Photos: Suez Canal Recovers Tug After Collision
The Suez Canal Authority reported that the salvage operation for the tug that sunk in an accident on Saturday was completed after three days of recovery work. The operation was a success lifting the vessel from a depth of up to 88 feet while also maintaining navigation in the Suez Canal.
The tug Fahd was in collision with the LPG carrier Chinagas Legend at kilometer 51.3 on August 5. The tug's hull was breached and it sank following the collision trapping the chief engineer below deck. His body was recovered on Sunday by the divers while the five other crewmembers were taken to a local hospital for treatment. All but one of the crewmembers were reported released from the hospital.
Adm. Ossama Rabiee, Chairman and Managing Director of the Suez Canal Authority, announced that divers had been quickly able to locate the tug and marked it for the safety of navigation in the Suez Canal. He however reported that they had faced several challenges including working at depths between 79 and 88.6 feet, which required pressure re-adjustment rooms and limited the divers’ time working at the wreck site. He said they also encountered intense water currents and a lack of visibility.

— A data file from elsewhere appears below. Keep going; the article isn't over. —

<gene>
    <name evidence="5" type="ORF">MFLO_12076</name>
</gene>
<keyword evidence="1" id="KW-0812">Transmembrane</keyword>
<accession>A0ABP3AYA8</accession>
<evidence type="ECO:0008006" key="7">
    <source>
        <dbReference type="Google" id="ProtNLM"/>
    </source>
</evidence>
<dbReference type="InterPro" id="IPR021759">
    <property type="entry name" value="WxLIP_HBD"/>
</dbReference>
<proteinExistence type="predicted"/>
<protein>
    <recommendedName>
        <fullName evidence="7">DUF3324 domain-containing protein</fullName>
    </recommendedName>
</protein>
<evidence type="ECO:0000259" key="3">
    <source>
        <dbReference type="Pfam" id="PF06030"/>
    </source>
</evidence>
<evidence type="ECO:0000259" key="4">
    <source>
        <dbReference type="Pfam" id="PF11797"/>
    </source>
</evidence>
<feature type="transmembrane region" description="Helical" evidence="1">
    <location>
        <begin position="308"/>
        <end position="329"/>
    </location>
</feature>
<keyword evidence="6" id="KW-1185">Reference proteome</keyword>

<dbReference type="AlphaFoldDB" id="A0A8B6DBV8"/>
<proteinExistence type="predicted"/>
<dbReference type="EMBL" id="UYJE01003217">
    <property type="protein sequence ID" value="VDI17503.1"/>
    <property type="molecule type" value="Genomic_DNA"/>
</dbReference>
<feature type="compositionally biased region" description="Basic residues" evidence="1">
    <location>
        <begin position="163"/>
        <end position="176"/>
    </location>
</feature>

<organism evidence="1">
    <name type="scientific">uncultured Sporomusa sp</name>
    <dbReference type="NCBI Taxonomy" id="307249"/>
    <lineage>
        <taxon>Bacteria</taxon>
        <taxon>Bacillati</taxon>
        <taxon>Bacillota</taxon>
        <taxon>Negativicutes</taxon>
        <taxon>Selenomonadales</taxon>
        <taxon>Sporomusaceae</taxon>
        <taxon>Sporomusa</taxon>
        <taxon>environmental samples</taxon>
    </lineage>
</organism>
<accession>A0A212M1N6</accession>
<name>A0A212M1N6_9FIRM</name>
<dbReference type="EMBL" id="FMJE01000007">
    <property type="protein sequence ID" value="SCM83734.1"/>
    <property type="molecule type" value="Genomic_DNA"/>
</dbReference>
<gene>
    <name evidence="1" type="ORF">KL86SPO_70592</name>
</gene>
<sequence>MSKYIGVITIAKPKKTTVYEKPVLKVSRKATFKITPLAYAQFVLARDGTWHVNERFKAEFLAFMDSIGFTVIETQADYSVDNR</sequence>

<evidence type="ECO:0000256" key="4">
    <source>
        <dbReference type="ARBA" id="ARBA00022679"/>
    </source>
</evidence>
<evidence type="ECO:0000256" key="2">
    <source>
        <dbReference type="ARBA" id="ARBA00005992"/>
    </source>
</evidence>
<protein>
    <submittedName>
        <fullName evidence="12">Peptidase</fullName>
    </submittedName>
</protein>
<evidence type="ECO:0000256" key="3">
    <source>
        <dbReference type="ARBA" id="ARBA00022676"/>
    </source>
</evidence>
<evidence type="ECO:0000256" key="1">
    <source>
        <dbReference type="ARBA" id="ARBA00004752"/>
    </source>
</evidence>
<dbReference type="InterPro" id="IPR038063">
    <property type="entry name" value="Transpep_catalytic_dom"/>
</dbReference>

A heavy lift crane with a capacity of 500 tons was brought in to recover the tug which was 508 feet in length. The vessel was built in 1976 and normally operated out of Port Said.
The head of the authority praised the efforts of the marine rescue team and all the workers participating in the rescue operation from the various departments. He said thanks to their combined efforts they were able to complete the marine rescue work efficiently and within record time without affecting the navigation movement in the canal.
The operation included placing buoys to mark the location and navigation hazard. It took the divers an hour to string each of the recovery wires from the crane and attach it to the tug and another 30 minutes to winch each wire tight. A total of eight wires were attached for the lifting operation.
Navigation in the canal resumed on Sunday using a bypass for the northbound convoys. Southbound traffic was not affected. On Sunday, they reported that 38 northbound ships were able to make the transit while the salvage operation was underway. A total of 146 ships transited on Monday and Tuesday in both directions and as of Tuesday evening, the navigational restrictions have been fully removed.
The LNG carrier Chinagas Legend was not damaged but its AIS signal shows that it remains in the anchorage at Port Said. The investigation into the circumstances of the collision is ongoing.